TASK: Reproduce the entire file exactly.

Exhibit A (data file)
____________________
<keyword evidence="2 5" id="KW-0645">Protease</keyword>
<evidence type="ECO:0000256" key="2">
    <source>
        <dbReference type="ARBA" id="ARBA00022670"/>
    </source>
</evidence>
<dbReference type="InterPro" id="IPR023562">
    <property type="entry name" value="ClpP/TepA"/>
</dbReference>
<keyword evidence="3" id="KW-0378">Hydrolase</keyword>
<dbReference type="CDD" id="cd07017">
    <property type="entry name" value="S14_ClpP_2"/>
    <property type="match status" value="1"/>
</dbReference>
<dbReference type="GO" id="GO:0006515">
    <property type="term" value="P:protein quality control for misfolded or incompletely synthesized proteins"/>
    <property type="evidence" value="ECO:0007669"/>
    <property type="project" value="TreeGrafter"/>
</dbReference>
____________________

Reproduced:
<keyword evidence="2 5" id="KW-0645">Protease</keyword>
<evidence type="ECO:0000256" key="2">
    <source>
        <dbReference type="ARBA" id="ARBA00022670"/>
    </source>
</evidence>
<dbReference type="InterPro" id="IPR023562">
    <property type="entry name" value="ClpP/TepA"/>
</dbReference>
<keyword evidence="3" id="KW-0378">Hydrolase</keyword>
<dbReference type="CDD" id="cd07017">
    <property type="entry name" value="S14_ClpP_2"/>
    <property type="match status" value="1"/>
</dbReference>
<dbReference type="GO" id="GO:0006515">
    <property type="term" value="P:protein quality control for misfolded or incompletely synthesized proteins"/>
    <property type="evidence" value="ECO:0007669"/>
    <property type="project" value="TreeGrafter"/>
</dbReference>